As people fought against the miserable consequences of flooding, would it have cost anything to acknowledge that the support given was a joint operation – some from the Scottish Government’s own resources and the majority additional, as part of the UK effort? They knew perfectly well that Barnett would deliver.
The decision to give £500m less to local authorities while Scotland’s block grant increased by £250m (with an underspend of £350m from last year) was taken entirely in Scotland. The decisions to allocate Barnett consequentials so that NHS expenditure in Scotland has risen by less than in Tory England are taken entirely in Scotland.
If these are defensible, the Scottish Government should be forced to defend them. The repeated claims that all evil stems from Westminster austerity are simply untrue. The demonstrations against council cuts should be taking place outside the offices of Nationalist MSPs, not against beleaguered councillors who are forced to wield their axe.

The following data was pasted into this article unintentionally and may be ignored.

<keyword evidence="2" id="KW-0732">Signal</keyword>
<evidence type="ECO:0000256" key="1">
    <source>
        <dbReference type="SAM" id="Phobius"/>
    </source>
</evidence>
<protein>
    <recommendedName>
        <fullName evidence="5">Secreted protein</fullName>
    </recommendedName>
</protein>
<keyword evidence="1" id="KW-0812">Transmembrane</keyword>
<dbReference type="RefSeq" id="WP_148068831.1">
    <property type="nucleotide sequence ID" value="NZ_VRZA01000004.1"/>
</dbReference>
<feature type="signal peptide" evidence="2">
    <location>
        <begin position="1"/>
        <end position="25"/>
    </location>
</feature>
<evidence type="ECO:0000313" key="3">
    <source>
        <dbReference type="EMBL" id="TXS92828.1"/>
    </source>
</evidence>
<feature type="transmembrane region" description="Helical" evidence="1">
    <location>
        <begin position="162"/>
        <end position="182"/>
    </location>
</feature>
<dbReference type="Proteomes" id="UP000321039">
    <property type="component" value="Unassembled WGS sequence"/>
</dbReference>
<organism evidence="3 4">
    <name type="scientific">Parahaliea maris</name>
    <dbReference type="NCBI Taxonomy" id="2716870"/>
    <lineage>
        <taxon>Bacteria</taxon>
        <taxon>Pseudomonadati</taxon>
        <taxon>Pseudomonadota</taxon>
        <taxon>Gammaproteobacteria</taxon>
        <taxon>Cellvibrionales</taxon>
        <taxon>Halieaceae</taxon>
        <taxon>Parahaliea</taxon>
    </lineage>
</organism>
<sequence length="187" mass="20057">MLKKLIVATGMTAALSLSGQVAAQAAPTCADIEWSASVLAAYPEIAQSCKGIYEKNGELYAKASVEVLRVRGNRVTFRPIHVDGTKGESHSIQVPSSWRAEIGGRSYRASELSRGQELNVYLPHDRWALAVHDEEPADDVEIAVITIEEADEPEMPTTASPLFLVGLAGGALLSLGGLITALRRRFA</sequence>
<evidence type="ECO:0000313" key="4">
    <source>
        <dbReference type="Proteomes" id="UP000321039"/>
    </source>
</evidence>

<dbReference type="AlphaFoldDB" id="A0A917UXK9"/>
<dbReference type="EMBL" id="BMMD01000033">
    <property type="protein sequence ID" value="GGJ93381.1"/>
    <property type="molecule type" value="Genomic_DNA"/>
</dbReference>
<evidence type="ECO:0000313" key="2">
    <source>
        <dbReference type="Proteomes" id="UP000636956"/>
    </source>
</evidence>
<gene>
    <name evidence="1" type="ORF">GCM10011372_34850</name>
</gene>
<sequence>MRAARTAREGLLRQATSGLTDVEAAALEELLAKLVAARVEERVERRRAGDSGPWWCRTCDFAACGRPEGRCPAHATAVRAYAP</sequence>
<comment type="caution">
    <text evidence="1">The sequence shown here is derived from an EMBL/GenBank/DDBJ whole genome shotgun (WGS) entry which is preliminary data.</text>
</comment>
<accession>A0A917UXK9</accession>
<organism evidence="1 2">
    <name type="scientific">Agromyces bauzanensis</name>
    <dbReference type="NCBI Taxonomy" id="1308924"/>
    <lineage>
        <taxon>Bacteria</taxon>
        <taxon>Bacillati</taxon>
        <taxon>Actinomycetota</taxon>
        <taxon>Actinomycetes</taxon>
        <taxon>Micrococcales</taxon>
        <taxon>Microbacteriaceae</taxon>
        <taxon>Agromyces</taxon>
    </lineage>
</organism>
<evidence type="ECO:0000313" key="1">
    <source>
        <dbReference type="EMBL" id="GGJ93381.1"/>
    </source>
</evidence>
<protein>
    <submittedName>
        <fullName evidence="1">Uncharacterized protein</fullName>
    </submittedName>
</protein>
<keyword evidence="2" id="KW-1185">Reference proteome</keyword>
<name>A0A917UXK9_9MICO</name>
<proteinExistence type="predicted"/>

Let’s also look at the fiasco of the week – the announcement that the high speed rail link between Glasgow and Edinburgh will not now go ahead. Well, of course it won’t. As I wrote when it was announced by Nicola Sturgeon (in November 2012, to largely uncritical and gullible coverage), this was an implausible scheme driven by Ms Sturgeon’s vainglorious call to arms: “We will not wait for Westminster to bring high speed rail to us.”
The result, at a cost of several billion pounds, would have been a second line, running alongside the existing one and connecting to nothing when what people actually want is a return to 1970s journey times, reliable wifi and a decent cup of coffee. It was all diversionary nonsense and is now confirmed as such.
Back in the real world, it looks as if HS2 will go ahead and – regardless of the overall merits of that decision - Scotland will benefit from reduced journey times. But there is more to it than that. The Scottish Government stands to get an extra £1.5 billion in Barnett consequentials as a result of HS2 spending in England, to utilise as they like in Scotland.
Is that not worth a mention, if only to say yet again: “Thank goodness for Barnett”?